Pictures of Pat with the early gigs of the Germs show him playing a Rickenbacker 430 and a Hagström H-11 but in The Decline of Western Civilization documentary he is seen playing a Gibson Firebird.

During his time in Nirvana, Smear mainly used his old Hagström H-11 and several Fender Stratocaster models that Kurt Cobain's endorsement deal with Fender had provided him. In an interview, he stated he had 3 of each Strat and had to scratch them to tell the difference. These guitars were normally used on the songs "Scentless Apprentice", "Heart-Shaped Box", "On a Plain", and "All Apologies". Smear sometimes used a blue Mosrite guitar that Cobain gave him as well. For the MTV Unplugged in New York performance, Smear used a Buck Owens American acoustic guitar, which belonged to Krist Novoselic.[14]

With the Foo Fighters Smear used a plethora of guitars, including Gibson SG models, Gibson Barney Kessel models and the closely related Gibson Trini Lopez models, although different from Grohl, Smear preferred the Deluxe model while Grohl went for the thinline Standard model. Smear also used a Gretsch White Falcon which appears in the music video for Monkey Wrench where Grohl plays it. In recent years Smear started playing his Nirvana era Fenders again both live and on recordings.

For amplifiers, Smear has used Peavey 5150 and 6505 heads, but currently uses Laney Lionheart L20H or L50H heads.

Personal life[edit]

According to the 2011 documentary Foo Fighters: Back and Forth, Smear is married and has children.[15]

Discography[edit]

With the Germs[edit]

With 45 Grave[edit]

With Twisted Roots[edit]

Solo[edit]

With Deathfolk[edit]

  • Deathfolk (1989)
  • Deathfolk II (1992)

With Nirvana[edit]

With Mike Watt[edit]

With Foo Fighters[edit]

With theHell[edit]

  • Southern Medicine (2013)

With Paul McCartney[edit]

References[edit]

  1. ^ Mullen, Brendan (December 27, 2000). "Annihilation Man; How Darby Crash lost control. Of the Germs. Of Circle One. Everything". LA Weekly. Archived from the original on October 9, 2012. Retrieved May 23, 2007.
  2. ^ a b Michael Sutton, Biography: Pat Smear, Allmusic.com, accessed 21 September 2017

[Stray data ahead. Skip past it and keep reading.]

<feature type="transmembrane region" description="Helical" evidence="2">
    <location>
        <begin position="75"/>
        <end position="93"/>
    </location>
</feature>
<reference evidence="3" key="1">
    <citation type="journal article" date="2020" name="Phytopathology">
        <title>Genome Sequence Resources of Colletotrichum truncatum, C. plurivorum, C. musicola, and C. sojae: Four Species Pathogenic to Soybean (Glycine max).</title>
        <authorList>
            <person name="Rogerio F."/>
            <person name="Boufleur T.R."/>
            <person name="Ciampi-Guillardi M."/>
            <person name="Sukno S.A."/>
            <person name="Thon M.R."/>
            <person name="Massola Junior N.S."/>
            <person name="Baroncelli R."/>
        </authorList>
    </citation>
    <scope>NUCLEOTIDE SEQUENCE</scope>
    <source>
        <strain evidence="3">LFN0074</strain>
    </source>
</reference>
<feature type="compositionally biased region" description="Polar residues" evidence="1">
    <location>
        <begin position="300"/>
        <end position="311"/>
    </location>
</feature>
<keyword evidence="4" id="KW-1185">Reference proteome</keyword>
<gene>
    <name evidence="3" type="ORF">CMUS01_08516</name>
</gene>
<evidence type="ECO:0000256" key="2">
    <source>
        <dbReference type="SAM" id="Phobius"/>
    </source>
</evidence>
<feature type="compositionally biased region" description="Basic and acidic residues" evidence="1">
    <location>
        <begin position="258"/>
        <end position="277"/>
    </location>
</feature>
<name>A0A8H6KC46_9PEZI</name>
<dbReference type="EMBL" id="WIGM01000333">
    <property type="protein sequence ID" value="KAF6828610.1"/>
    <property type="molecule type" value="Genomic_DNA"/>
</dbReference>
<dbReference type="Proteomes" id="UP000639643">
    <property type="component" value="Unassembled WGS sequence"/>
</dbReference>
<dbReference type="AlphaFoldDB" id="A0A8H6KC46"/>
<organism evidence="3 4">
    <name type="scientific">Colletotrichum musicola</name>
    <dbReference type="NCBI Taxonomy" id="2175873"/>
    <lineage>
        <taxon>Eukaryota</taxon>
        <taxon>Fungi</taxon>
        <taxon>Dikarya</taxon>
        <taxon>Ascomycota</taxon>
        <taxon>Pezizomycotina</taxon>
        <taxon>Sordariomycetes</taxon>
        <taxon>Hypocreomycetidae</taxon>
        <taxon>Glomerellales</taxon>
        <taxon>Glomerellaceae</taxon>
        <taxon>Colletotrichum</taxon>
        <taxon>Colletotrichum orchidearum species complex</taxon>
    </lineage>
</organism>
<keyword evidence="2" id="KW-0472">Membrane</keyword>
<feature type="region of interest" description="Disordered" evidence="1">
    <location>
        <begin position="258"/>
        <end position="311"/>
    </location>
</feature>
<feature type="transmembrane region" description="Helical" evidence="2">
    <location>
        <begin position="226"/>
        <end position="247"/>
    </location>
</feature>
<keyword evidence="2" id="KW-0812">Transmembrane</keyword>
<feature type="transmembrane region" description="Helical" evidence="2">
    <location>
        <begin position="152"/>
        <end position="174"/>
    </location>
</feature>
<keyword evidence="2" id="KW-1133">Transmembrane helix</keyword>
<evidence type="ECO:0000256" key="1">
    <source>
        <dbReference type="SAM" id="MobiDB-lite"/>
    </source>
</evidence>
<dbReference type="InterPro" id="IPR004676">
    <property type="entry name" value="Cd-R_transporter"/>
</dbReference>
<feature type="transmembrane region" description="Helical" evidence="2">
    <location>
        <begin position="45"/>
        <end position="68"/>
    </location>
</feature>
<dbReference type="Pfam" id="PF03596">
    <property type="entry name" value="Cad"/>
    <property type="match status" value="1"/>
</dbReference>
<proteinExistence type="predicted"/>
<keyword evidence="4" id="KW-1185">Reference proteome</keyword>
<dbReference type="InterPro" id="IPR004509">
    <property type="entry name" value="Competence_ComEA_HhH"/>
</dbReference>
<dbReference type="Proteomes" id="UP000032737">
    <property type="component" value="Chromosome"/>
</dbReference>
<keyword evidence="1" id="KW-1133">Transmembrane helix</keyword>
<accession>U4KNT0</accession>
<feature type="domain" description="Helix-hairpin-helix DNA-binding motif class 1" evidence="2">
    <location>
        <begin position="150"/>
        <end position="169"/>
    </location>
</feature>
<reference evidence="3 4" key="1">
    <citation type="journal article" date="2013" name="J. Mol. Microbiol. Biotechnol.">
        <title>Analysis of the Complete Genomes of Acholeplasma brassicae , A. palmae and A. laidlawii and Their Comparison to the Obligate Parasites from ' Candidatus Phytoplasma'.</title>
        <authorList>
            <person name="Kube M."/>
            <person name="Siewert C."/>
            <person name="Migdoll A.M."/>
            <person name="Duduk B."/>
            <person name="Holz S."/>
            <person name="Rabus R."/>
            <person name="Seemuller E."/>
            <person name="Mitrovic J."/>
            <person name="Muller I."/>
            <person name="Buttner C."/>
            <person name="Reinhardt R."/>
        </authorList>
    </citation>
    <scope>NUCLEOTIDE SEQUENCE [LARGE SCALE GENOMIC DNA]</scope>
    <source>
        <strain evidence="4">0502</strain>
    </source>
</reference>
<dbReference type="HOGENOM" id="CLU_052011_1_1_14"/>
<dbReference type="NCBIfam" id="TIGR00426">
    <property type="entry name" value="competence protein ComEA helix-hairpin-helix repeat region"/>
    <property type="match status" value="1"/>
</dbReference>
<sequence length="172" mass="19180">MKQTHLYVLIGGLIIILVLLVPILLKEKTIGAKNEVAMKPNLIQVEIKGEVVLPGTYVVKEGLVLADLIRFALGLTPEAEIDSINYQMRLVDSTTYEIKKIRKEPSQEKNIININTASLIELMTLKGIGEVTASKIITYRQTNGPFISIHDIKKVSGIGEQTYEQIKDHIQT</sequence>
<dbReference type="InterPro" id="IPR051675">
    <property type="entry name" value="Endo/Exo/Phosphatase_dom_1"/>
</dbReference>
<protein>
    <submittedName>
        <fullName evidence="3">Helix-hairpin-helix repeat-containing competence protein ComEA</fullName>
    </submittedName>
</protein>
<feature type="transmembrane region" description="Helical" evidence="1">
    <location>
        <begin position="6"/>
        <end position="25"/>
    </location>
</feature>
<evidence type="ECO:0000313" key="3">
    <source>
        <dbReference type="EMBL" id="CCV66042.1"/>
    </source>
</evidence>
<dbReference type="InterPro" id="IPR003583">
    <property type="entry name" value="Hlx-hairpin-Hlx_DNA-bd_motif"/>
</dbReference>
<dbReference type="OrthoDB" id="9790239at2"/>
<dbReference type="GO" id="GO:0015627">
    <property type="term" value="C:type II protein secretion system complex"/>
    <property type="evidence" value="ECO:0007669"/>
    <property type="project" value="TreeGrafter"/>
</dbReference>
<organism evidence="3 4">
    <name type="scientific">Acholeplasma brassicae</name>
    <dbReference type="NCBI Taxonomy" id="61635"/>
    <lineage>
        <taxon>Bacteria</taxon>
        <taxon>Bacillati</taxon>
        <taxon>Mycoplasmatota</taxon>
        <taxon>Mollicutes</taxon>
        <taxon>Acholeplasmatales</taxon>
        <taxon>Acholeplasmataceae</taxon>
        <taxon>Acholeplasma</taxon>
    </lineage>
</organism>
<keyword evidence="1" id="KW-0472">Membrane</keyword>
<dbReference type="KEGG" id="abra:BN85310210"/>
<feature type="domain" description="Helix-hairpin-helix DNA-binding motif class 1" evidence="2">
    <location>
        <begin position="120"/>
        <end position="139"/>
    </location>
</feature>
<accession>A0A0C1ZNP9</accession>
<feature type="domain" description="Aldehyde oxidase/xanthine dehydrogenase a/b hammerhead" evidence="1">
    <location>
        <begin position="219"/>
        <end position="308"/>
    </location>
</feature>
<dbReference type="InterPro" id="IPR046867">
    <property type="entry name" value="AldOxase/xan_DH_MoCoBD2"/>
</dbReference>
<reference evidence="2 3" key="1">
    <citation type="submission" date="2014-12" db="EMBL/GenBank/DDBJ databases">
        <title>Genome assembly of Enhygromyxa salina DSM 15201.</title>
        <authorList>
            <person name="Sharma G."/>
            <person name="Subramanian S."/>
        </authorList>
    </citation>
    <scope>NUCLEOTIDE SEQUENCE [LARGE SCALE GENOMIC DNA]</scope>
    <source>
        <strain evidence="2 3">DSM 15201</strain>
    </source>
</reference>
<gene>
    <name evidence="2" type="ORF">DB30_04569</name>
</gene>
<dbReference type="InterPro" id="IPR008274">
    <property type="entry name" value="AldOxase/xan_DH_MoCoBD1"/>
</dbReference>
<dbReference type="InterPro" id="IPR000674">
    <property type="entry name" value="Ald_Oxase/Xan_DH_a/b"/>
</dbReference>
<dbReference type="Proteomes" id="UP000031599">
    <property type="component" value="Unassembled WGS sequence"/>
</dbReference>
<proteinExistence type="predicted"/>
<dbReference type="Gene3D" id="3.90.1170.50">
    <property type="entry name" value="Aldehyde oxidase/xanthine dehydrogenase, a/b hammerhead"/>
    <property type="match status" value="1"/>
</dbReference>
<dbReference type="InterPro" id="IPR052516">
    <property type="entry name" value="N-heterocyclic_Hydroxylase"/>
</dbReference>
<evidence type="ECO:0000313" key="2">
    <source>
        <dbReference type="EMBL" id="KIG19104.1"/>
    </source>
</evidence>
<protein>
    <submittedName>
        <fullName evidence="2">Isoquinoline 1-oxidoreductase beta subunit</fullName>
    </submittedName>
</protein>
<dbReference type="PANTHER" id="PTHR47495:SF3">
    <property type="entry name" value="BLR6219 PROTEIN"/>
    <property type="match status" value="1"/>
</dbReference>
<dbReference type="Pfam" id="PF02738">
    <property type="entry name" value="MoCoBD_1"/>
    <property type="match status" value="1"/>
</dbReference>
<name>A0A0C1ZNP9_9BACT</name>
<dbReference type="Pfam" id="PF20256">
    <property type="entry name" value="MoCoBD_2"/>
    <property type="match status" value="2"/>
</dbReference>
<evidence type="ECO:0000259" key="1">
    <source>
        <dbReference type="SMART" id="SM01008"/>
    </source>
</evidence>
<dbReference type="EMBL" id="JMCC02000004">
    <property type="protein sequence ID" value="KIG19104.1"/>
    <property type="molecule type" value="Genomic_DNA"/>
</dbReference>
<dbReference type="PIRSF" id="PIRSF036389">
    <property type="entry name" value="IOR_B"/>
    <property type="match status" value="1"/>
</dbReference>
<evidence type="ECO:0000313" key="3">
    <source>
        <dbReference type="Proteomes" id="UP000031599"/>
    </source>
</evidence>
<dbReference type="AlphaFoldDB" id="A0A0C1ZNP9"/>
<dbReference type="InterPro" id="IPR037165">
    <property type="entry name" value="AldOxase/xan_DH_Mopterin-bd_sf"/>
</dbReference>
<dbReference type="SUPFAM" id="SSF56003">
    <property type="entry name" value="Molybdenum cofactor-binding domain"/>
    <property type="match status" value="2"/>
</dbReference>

3. ^ Mullen. Lexicon Devil. p. 23.
  4. ^ Mullen. Lexicon Devil. p. 46.
  5. ^ a b Elias Fulmer (2014). Pat Smear Remembers Auditioning for Nirvana Alternative Nation, Dec 8, 2014; accessed 21 Sep 2017
  6. ^ Blush, Steven (2001). American Hardcore: A Tribal History. Second ed., 2010. Feral House. ISBN 9781932595895. p. 16.
  7. ^ Raggett, Ned. "(GI) – Germs". AllMusic. Retrieved October 4, 2016.
  8. ^ Janet Maslin (1981). "The Decline of Western Civilization (1981)". The New York Times. Retrieved August 31, 2013.
  9. ^ Felt, Hunter (May 20, 2004). "Twisted Roots: self-titled". PopMatters. Retrieved March 21, 2019.
  10. ^ Moll, James (Director) (March 15, 2011). Foo Fighters: Back and Forth (Motion Picture). USA: Netflix.
  11. ^ a b See the 2011 documentary Foo Fighters: Back and Forth, directed by James Moll.
  12. ^ Minsker, Evan (December 16, 2012). "Watch Paul McCartney Front Nirvana Again on "SNL"". Pitchfork. Retrieved April 18, 2013.
  13. ^ "McCartney, Grohl, Novoselic, Smear – "Cut Me Some Slack" Live on Saturday Night Live". YouTube. December 15, 2012. Retrieved July 20, 2013.
  14. ^ http://www.feelnumb.com/2013/12/12/the-buck-owens-acoustic-guitar-played-by-pat-smear-on-nirvana-mtv-unplugged-belongs-to-krist-novolselic/
  15. ^ Moll, James (Director) (March 15, 2011). Foo Fighters: Back and Forth (Motion Picture). USA: Netflix.

External links[edit]